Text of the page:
Limited medical cannabis bill approved, requires passage next year to take effect
Last update: August 16, 2016
The Virginia General Assembly ended its 2016 legislative session by approving SB 701 — a cannabis oil bill — which Gov. Terry McAuliffe did not veto. This limited bill allows the cultivation of cannabis by pharmaceutical processors that would then produce cannabidiol oil. Patients suffering from intractable epilepsy could receive the oil with a written certification from their doctors. Unfortunately, epileptic patients won’t receive any benefit until at least 2017, as the bill requires a second passage next year.
While MPP applauds the Commonwealth’s effort to bring relief to residents suffering from epilepsy, this measure does not go nearly far enough. Ask your elected officials to show compassion for our sickest residents, including those with other serious conditions, such as multiple sclerosis, intractable pain, and PTSD. Medical marijuana is far less harmful and poses fewer negative side effects than most prescription drugs — especially painkillers — and patients often find it to be a more effective treatment.
Many other bills were filed this session that could have significantly improved the lives of Virginians, but unfortunately they were not enacted. Sen. Thomas Garret’s SB 613 would have put an end to the automatic six-month driver’s license suspension for a first-time marijuana possession charge — it was approved in the Senate but died in a House committee. Meanwhile, Sen. Adam Ebbin’s SB 104 would have reduced the penalty for first offense possession from a fine of up to $500 and 30 days in jail to a modest $100 civil fine. It did not make it out of committee.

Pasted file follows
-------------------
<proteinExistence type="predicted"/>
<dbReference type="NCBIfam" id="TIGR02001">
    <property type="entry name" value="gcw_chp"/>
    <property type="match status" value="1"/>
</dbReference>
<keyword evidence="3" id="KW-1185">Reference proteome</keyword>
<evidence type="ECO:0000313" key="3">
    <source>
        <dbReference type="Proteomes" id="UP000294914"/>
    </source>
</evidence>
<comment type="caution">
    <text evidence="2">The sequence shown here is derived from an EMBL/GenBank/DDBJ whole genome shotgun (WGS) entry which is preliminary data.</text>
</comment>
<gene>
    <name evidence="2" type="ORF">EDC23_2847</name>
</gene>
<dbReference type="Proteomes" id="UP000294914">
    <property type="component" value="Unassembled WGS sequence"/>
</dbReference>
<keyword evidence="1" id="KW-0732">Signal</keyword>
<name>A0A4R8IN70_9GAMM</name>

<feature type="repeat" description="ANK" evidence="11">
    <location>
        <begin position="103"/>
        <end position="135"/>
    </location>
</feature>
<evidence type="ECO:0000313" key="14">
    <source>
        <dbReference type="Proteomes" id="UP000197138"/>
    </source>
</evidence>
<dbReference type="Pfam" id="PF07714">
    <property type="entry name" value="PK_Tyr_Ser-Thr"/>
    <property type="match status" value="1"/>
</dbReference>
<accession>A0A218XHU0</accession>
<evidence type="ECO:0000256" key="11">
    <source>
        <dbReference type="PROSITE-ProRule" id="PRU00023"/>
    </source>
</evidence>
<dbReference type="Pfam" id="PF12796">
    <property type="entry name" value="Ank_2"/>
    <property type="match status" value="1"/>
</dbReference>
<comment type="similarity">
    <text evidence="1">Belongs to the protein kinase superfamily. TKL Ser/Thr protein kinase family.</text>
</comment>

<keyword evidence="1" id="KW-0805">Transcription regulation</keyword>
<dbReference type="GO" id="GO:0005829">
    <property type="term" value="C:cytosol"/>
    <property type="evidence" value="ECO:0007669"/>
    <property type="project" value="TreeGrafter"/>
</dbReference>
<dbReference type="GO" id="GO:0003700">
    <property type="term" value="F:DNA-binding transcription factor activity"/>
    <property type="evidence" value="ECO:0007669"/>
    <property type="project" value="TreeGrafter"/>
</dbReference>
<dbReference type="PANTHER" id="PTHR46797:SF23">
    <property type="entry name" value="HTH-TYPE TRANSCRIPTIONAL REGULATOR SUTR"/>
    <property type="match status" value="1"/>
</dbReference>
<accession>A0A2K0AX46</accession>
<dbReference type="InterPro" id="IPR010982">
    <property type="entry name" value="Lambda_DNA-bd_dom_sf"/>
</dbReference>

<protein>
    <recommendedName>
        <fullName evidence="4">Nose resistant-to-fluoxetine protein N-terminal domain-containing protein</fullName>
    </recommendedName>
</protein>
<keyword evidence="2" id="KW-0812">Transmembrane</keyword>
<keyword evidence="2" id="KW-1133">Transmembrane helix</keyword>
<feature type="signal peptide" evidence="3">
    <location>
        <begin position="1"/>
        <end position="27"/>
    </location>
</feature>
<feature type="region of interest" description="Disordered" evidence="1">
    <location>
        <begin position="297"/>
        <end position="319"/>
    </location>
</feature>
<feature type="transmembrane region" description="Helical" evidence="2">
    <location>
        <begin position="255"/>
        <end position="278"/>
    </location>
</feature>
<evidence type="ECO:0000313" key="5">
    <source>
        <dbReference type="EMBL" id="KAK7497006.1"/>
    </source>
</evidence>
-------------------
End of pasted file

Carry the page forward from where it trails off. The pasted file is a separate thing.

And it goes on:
2015 saw the passage of HB 1445, an extremely narrow law that provides some relief to a very small percentage of the Commonwealth’s patients who could benefit from access to medical cannabis. It allows patients with intractable epilepsy to avoid a conviction, but not an arrest, for possessing certain low- or no-THC medical cannabis oils. It does not provide for any in-state access to these treatments, although access may be coming soon, as the above section explains.
A Quinnipiac poll released in April 2015 found that 86% of Virginia voters support the legalization of medical marijuana.
Please write your legislators and ask them to support the will of their constituents next session. You can ask them to call for the state to legalize marijuana and regulate it like alcohol, or to take a more modest reform such as citing and fining – rather than arresting and criminalizing – marijuana users.
To stay updated on the status of marijuana policy reform in Virginia, be sure to subscribe to MPP’s free legislative alert service.